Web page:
The Reading Room

A Proposition Critiqued: The Miller’s Tale

An earlier post explored the rigorous ‘dialogue’ elicited by the Knight’s Tale between the other pilgrims. The Miller is the first to push back, using a two-pronged attack against the ideas of high philosophy and courtly romance in his own Tale in the form of two of its principal characters: Absolon and Nicholas.
The Miller is the first to push back against the ideas of high philosophy and courtly romance outlined in the Knight's Tale, particularly through two of his own tale's principal characters: Absolon and Nicholas.
Absolon represents in many ways the earlier tradition of love poetry from which the medieval courtly romance stemmed, a tradition going as far back in the Latin West as the love poems of Ovid and Horace. Just as Ovid advises in his Ars Amatoria [The Art of Love], “Fro day to day this joly Absolon / So woweth hire that hym is wo bigon. / He waketh al the nyght and al the day; / He kembeth [combs] his lokkes brode [broad locks of hair], and made hym gay [them cheerful]; / He woweth hire by meenes and brocage [go-betweens and agents], / And swoor he wolde been hir owene page / He syngeth, brokkynge as a nyghtyngale” (Chaucer, Canterbury Tales Fragment A, 3371-3377). All of these are tell-tale acts of the love poet, the user/acceptor of Ovid’s advice. Yet in the Miller’s Tale, and in the light of the high romance which has just preceded, Absolon’s attempts at wooing a married woman appear downright pathetic. He is little more than a dandy, a “myrie child”, well-skilled in the ways of hygeine and charters, in dance and playing songs, in drinking and incensing “the wyves of the parisshe faste / and many a lovely look on [t]hem he caste” (3325-3342), but incapable of much else. Alison, the woman he attempts to woo, finally lets him kiss her, only for him to find out that it is most certainly not her lips which he is kissing in the dark of night. Sent packing and scrubbing his lips in horror with anything he can find (sand, dust, straw, cloth, woodchips) (3747-8), Absolon’s only material reward for his efforts is a chance at revenge by later stabbing Nicholas, the man Alison has been cheating on her husband with, in the behind with a red-hot fire-poker.
And this is itself one of the most explicit critiques the Miller offers of the Knight’s Tale. Where in the first tale two rival men contested for the hand of a maiden, she is now a married woman. Where once the rivals were noble knights, moved by their passions but always remembering their code of chivalry, we have one man who is a blatant paramour and one who manipulates his host and courts his wife. The noble contest for love on the field of a tournament has been replaced by sex jokes and dirty tricks in the dead of night. Little could be more different than these two tales of rival lovers. Little could be more different than their methods of courtship and yearning for they woman they love. The high courtly romance has thus been lowered to bodily seduction and adultery.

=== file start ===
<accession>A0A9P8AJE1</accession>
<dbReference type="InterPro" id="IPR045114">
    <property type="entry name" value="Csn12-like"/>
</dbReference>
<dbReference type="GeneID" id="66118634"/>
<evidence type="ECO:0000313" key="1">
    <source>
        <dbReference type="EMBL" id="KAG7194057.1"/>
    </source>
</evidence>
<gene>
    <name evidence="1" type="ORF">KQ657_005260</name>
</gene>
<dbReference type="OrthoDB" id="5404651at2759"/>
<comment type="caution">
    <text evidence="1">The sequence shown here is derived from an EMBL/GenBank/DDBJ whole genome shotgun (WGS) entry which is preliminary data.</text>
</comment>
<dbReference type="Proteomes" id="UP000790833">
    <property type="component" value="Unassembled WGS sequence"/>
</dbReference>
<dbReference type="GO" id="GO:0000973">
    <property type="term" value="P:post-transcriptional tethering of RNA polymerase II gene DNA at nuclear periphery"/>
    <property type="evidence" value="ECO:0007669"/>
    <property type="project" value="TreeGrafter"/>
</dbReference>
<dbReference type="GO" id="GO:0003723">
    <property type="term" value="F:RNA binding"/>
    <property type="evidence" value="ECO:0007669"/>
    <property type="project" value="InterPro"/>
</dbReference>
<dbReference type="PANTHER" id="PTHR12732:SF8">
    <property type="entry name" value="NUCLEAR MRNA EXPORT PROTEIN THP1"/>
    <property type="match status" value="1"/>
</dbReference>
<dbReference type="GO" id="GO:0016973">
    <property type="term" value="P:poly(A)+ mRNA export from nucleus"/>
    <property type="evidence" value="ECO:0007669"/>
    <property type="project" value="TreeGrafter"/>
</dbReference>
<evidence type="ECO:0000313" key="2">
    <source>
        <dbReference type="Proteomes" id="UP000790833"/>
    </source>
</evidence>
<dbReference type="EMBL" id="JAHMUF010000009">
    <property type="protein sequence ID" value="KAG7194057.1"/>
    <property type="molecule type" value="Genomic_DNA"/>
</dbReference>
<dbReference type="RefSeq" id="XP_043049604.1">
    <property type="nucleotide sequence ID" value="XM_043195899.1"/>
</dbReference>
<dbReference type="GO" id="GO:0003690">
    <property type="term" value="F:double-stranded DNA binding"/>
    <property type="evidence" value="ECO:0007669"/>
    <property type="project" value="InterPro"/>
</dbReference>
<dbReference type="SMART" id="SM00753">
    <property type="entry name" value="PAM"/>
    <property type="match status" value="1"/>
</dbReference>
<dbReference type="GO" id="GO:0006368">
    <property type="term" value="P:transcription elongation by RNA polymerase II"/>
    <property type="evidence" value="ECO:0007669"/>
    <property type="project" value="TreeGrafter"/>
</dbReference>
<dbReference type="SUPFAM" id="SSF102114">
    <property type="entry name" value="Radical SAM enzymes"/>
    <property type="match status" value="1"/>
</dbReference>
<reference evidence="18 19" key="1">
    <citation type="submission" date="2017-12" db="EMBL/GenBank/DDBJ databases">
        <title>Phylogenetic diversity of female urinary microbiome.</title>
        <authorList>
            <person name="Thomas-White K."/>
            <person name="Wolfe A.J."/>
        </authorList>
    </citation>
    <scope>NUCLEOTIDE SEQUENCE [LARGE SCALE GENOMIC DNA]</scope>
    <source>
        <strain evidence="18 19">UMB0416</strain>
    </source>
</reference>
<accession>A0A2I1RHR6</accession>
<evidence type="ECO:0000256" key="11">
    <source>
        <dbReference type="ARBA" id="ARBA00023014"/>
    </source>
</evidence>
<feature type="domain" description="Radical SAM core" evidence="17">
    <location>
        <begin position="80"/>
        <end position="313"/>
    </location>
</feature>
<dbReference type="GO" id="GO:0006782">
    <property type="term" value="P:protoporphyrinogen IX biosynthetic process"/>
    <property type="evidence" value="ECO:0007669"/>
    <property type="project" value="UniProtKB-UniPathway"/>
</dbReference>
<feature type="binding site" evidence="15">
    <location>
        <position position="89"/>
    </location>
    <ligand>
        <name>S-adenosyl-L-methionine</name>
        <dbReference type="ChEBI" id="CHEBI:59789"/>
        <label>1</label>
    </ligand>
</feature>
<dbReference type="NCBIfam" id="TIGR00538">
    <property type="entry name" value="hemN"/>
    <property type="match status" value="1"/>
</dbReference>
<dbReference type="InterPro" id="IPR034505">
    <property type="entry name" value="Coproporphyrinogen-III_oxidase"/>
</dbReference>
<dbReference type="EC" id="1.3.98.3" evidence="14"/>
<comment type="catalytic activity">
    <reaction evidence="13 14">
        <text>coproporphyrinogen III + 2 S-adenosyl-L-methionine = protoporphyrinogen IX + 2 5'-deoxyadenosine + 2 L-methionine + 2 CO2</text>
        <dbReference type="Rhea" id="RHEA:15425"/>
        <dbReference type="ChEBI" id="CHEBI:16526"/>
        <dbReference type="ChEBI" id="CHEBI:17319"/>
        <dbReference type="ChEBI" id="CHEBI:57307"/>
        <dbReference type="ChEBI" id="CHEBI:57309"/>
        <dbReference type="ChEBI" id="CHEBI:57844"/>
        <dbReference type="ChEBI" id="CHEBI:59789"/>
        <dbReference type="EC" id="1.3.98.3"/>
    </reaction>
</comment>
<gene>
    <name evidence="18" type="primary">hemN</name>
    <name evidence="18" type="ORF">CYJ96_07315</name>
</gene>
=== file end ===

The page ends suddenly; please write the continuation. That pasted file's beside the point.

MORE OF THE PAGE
Nicholas’ cunning and trickery is itself the Miller’s other criticism of the Knight’s Tale, for he was a “poure scoler” of Oxford, and, besides his courses at the university in logic, “al his fantasye / was turned for to lerne astrologye” (3190-2). Where the Knight’s Tale had the pagan gods, the actual stars, influencing events on earth and granting blessings, the Miller has brought the story low, brought this element of fate to a mere predictor of fate, a cunning manipulator of the foolish. The reverence the Knight gives to the stars and to the high learning of those like Boethius who have studied their motions and accepted the consequences is thus put into serious question as the Miller lays out exactly how easily this knowledge can be abused. Nicholas, desiring to sleep with his host’s wife, manages to convince his host that he has seen in the stars the coming of another flood like the flood of Noah. He urges his host, a carpenter, to set about making three lifeboats at once, and when he, exhausted from his hasty labor, collapses into a deep sleep, Nicholas gets his wish. Just as the sentiment of high romance was put into question with Absolon, so too is the sentiment of high learning and philosophy which underlies the Knight’s Tale put into question with Nicholas, both men in their own way pursuing these lofty ideals of love and philosophy, but using these very things which the Knight upholds to seek after their own base desires instead.
For all this debasement, however, the Miller's Tale still retains something of the Knight’s sense of justice, if a weakened, twisted form of it; both would-be lovers receive somewhat of a punishment for their actions: Nicholas receives a hot poker in his behind , and Absolom gets to kiss Alison—just not where he would have preferred.  Absolon at least learned his lesson from the the affair, “For fro that tyme that he hadde kist hir ers, / Of paramours he sette nat a kers, / For he was heeled of his maladie. / Ful ofte paramours he gan deffie, / And weep as dooth a child that is ybete” (3755-59). Despite the general low debauchery to which the Miller has dragged his own rendition of the Knight’s Tale, then, there is still in it a sense of justice, and a sense both of caution in the face of these high ideals of the Knight, and an understanding of what the execution of these ideals by fallen humans tends to look like. What appears to be only the amusing ramblings of a drunkard on the surface, then, proves to contain a much more thorough critique beneath, “For,” the Miller seems to be asking, “what good are these high ideals of love and philosophy to the actual, living man?” And so the debate rages on.